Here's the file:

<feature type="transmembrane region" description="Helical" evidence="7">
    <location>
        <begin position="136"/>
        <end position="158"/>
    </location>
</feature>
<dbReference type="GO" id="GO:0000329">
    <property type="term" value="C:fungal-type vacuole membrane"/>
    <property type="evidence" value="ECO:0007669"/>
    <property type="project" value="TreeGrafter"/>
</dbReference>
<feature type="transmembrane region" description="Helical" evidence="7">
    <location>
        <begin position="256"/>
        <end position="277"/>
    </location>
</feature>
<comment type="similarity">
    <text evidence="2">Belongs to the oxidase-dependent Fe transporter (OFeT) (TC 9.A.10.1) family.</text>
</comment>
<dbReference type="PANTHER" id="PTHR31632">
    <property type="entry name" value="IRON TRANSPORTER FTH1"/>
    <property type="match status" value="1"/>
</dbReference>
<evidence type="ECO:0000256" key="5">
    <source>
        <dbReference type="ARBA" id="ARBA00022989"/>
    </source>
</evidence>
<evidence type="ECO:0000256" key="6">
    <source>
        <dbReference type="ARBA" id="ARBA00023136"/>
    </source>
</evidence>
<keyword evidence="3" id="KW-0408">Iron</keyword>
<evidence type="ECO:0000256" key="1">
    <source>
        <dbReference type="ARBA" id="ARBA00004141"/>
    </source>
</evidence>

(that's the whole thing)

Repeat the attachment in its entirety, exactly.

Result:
<feature type="transmembrane region" description="Helical" evidence="7">
    <location>
        <begin position="136"/>
        <end position="158"/>
    </location>
</feature>
<dbReference type="GO" id="GO:0000329">
    <property type="term" value="C:fungal-type vacuole membrane"/>
    <property type="evidence" value="ECO:0007669"/>
    <property type="project" value="TreeGrafter"/>
</dbReference>
<feature type="transmembrane region" description="Helical" evidence="7">
    <location>
        <begin position="256"/>
        <end position="277"/>
    </location>
</feature>
<comment type="similarity">
    <text evidence="2">Belongs to the oxidase-dependent Fe transporter (OFeT) (TC 9.A.10.1) family.</text>
</comment>
<dbReference type="PANTHER" id="PTHR31632">
    <property type="entry name" value="IRON TRANSPORTER FTH1"/>
    <property type="match status" value="1"/>
</dbReference>
<evidence type="ECO:0000256" key="5">
    <source>
        <dbReference type="ARBA" id="ARBA00022989"/>
    </source>
</evidence>
<evidence type="ECO:0000256" key="6">
    <source>
        <dbReference type="ARBA" id="ARBA00023136"/>
    </source>
</evidence>
<keyword evidence="3" id="KW-0408">Iron</keyword>
<evidence type="ECO:0000256" key="1">
    <source>
        <dbReference type="ARBA" id="ARBA00004141"/>
    </source>
</evidence>